The Analytics of the Greek Crisis
Chapter in NBER book NBER Macroeconomics Annual 2016, Volume 31 (2017), Martin Eichenbaum and Jonathan A. Parker, editors (p. 1 - 81)
We provide an empirical and theoretical analysis of the Greek Crisis of 2010. We first benchmark the crisis against all episodes of sudden stops, sovereign debt crises, and lending boom/busts in emerging and advanced economies since 1980. The decline in Greece’s output, especially investment, is deeper and more persistent than in almost any crisis on record over that period. We then propose a stylized macro-finance model to understand what happened. We find that a severe macroeconomic adjustment was inevitable given the size of the fiscal imbalance; yet a sizable share of the crisis was also the consequence of the sudden stop that started in late 2009. Our model suggests that the size of the initial macro/financial imbalances can account for much of the depth of the crisis. When we simulate an emerging market sudden stop with initial debt levels (government, private, and external) of an advanced economy, we obtain a Greek crisis. Finally, in recent years, the lack of recovery appears driven by elevated levels of non-performing loans and strong price rigidities in product markets.This chapter is not currently available on-line.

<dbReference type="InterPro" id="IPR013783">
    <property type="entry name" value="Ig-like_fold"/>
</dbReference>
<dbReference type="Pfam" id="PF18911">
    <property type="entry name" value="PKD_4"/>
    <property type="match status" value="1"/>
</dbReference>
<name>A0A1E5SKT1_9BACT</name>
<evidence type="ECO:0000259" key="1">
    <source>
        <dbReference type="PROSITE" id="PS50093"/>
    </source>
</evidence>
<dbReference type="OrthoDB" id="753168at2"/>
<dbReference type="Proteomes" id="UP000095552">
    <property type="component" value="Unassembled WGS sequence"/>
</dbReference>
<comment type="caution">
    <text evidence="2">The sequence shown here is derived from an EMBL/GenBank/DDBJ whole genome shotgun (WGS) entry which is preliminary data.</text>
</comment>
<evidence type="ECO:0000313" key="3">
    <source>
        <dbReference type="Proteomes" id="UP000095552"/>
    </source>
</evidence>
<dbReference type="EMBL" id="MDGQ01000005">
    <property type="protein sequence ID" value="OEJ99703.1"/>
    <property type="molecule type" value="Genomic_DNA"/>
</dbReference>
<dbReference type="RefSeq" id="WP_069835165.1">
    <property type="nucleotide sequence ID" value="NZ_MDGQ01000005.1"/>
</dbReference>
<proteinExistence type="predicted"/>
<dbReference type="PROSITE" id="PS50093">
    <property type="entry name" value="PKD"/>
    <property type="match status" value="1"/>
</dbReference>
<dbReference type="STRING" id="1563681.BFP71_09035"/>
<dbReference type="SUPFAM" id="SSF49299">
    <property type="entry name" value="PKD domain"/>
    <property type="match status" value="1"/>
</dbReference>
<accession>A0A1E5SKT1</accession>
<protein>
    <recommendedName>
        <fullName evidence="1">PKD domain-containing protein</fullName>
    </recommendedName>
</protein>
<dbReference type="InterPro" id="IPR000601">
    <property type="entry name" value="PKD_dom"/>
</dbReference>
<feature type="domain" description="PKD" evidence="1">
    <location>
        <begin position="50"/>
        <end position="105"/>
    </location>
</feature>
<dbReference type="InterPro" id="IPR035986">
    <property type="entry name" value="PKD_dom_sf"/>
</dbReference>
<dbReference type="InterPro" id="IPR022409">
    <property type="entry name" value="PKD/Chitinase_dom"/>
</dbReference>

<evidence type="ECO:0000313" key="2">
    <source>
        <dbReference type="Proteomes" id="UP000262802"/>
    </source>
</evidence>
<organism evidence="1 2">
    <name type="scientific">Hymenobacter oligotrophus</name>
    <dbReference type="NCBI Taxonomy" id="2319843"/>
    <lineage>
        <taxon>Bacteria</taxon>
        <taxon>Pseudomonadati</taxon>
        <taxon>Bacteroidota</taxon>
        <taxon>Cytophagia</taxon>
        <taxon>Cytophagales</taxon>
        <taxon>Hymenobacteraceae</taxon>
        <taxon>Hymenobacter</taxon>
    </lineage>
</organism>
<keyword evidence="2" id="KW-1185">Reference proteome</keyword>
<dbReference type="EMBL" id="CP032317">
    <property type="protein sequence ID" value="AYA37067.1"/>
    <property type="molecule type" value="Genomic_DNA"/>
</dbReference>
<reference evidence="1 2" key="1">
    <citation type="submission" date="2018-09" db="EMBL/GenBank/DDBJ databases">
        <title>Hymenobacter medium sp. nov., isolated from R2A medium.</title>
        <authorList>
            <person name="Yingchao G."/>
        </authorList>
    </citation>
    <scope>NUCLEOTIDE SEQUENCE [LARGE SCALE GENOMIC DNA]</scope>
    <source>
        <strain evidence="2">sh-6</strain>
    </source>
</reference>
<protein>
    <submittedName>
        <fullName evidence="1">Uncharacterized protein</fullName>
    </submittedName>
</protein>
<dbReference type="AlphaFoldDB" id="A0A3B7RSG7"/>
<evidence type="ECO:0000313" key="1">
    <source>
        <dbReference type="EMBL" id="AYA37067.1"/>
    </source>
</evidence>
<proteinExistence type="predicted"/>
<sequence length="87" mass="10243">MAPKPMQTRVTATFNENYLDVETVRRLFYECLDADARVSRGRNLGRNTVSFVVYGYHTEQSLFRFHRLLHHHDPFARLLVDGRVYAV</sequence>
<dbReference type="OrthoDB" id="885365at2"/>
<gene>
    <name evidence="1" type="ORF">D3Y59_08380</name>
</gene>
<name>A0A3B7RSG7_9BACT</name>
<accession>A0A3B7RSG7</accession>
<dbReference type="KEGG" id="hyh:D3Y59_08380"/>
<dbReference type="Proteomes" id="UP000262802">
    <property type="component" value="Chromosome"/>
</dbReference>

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Commentary on this chapter:
Comment, Olivier Blanchard
Comment, Markus K. Brunnermeier
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